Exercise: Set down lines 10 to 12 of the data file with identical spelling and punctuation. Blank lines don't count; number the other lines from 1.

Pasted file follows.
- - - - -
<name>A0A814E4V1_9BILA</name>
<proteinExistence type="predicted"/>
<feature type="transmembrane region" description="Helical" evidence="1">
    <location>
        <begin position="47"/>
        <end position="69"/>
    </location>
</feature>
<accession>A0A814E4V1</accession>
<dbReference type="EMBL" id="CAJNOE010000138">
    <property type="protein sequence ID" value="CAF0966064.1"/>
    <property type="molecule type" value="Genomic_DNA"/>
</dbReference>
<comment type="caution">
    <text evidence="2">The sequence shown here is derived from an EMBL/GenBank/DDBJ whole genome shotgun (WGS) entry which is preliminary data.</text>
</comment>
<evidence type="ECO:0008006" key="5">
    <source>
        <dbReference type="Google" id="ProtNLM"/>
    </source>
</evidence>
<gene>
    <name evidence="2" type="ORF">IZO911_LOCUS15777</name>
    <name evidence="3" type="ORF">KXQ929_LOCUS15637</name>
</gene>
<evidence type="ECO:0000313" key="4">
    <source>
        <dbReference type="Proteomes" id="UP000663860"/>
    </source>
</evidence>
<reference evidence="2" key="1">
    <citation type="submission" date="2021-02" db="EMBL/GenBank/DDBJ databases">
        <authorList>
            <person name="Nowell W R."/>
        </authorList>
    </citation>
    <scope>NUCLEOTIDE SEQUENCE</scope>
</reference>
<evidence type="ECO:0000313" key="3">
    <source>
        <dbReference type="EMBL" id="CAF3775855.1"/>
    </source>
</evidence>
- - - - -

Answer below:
<dbReference type="EMBL" id="CAJNOE010000138">
    <property type="protein sequence ID" value="CAF0966064.1"/>
    <property type="molecule type" value="Genomic_DNA"/>